The Borderliner Stories

by Alex TJ about a year ago in family

The Park

The Borderliner Stories

"I'm going to take the car to the service today." Those were his exact words that morning. And she remembers them precisely. In fact, they keep ringing loud and clear in her head as her coworker drives right past her husband's car, parked in front of the hotel.

"Stop here," she says. "I forgot I was supposed to meet my sister in the park."

"Are you sure?" he asks, pulling the car to the side of the road.

"Yes," she answers as she quickly grabs her coat and handbag. "I'll take a cab and meet you at the company's gate in 20 minutes tops," she says rushing through the door and not looking back.

Her walk is rushed and tensed, her steps pushing down into the ground as if punishing the very earth she is treading on. The words have turned into a buzz that makes her dizzy.

It is a cold autumn day and she is carrying her coat on her arm, repeatedly fixing her bag on the shoulder. She can no longer feel the cold. She is trying to think of something to say when she sees him. "Think about your child. Our child." That would be a low blow she never wanted to use. But past events come rushing back at her under the shape of fever and numbness. At this moment she only wants to see him. To see him and look him in the eye as her fears were confirmed.

There he is. Yes, it must be him. Those are the clothes he was wearing in the morning. And there she is. Whoever she is. They are heading into the park. They are holding hands, his fingers often slipping towards her naked thighs exposed to the cold wind by the very short dress. He never had much class, but that is no news.

A quick turn to the left and then one to the right. The park is small and they are strolling, taking their time. And she is quick. As she reaches the end of the main alley, she reduces her pace and awaits the encounter. She can see them from distance. He's looking at the woman with a smirk on his face. The kind of smirk he would often give when he wanted something and didn't care about how the other person feels about it. He hasn't seen his wife coming. As he looks up ahead, he stops. His hand drops off his companion's left butt cheek and his face turns into an expressionless mask.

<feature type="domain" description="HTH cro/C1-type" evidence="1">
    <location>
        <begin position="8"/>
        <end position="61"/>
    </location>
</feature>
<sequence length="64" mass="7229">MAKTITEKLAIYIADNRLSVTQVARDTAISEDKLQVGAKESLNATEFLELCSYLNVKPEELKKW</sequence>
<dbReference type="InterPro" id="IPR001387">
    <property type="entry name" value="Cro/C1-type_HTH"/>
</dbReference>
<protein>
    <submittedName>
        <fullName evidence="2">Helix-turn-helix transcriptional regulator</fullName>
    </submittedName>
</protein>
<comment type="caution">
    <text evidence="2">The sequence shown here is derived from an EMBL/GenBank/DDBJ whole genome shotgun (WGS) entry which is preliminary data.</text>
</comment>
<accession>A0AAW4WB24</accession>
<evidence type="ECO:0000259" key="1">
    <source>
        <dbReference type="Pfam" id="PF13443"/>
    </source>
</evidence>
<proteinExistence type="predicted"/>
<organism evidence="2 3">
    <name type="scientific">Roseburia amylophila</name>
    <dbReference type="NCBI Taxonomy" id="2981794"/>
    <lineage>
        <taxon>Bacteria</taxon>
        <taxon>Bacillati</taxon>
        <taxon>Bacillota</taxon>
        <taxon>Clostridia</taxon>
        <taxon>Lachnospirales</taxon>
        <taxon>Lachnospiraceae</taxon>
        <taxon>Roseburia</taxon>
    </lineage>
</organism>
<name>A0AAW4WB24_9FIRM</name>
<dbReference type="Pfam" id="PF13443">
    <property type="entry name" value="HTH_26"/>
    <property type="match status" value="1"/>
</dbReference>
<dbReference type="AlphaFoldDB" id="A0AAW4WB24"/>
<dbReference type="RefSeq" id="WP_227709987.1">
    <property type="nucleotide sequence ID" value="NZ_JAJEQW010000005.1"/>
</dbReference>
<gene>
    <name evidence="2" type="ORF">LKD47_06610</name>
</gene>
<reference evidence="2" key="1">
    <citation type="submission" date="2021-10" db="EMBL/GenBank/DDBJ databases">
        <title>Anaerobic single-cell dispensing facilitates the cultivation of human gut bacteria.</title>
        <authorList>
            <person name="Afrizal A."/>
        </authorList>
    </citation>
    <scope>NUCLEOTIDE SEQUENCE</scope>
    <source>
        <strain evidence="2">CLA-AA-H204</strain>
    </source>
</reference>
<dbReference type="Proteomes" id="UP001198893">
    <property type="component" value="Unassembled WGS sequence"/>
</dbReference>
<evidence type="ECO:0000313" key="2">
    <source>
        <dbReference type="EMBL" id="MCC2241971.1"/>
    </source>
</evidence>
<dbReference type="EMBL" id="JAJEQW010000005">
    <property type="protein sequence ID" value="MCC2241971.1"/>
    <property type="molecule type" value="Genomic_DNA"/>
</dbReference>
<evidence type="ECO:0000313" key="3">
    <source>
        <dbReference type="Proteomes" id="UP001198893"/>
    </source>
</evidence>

She comes closer. The companion seems rather lost in this encounter. All the time she was holding his left hand in hers, she never realized there was a ring on the finger all along.

Silence. They stare at each other in silence for a few solid seconds. She no longer thinks about his past mistakes. Not about the beatings. Not about the stalking, or the threats or fake promises he had made in order to marry her. She doesn't even think about the child anymore. About how she hoped he would change. About how, somewhere inside, she still and forever will be hoping for that. She thinks of nothing. She feels nothing.

In one quick move, he turns around and leaves in a quick pace, leaving the two newly acquainted women to watch him walk away.

"He was always weak," she says. "He was weak in front of his sinful impulses, in front of his frustration-fed necessities, but mostly in front of me. And like most weak people, he would walk away or use violence to impose himself as the leader. Only the weak do that. Remember that," my grandma said, ending yet another story about her and my grandfather.

He would often tell her that before he dies he will make sure he kills her so that she never has anyone else. A few years later he would die of cancer, after refusing to receive any treatment unless it was given by my grandmother.

"In his own way, he loved me," she said. "Or I think he did. It was the closest thing to love he could feel. He needed me. He needed to have me." I think she is right. The others were, I believe, addictions. Like alcohol and cigarettes. They were entertainment. But in his own way, in his own broken soul, he loved her. And she loved him too. Hated him for what he was. But loved him for what he could be.

I watched her telling the story. There was a pain in her eyes. An old and well tucked-in pain. Dusty and putrid. A regret. It was the disappointment of never having managed to change him into the man she thought she fell in love with. I can see her watching him walk away down that leaves-covered park alley, bimbo next to her.

She never fully understood him. Never reached down into his mind. That day stayed within her memories the same as his cold, empty, blue eyes.

Read next: 'Chocolate Kisses'
Alex TJ


Wordy humor spiced up by dark and twisted imagination.

Keeping busy observing people to distract me from myself.

See all posts by Alex TJ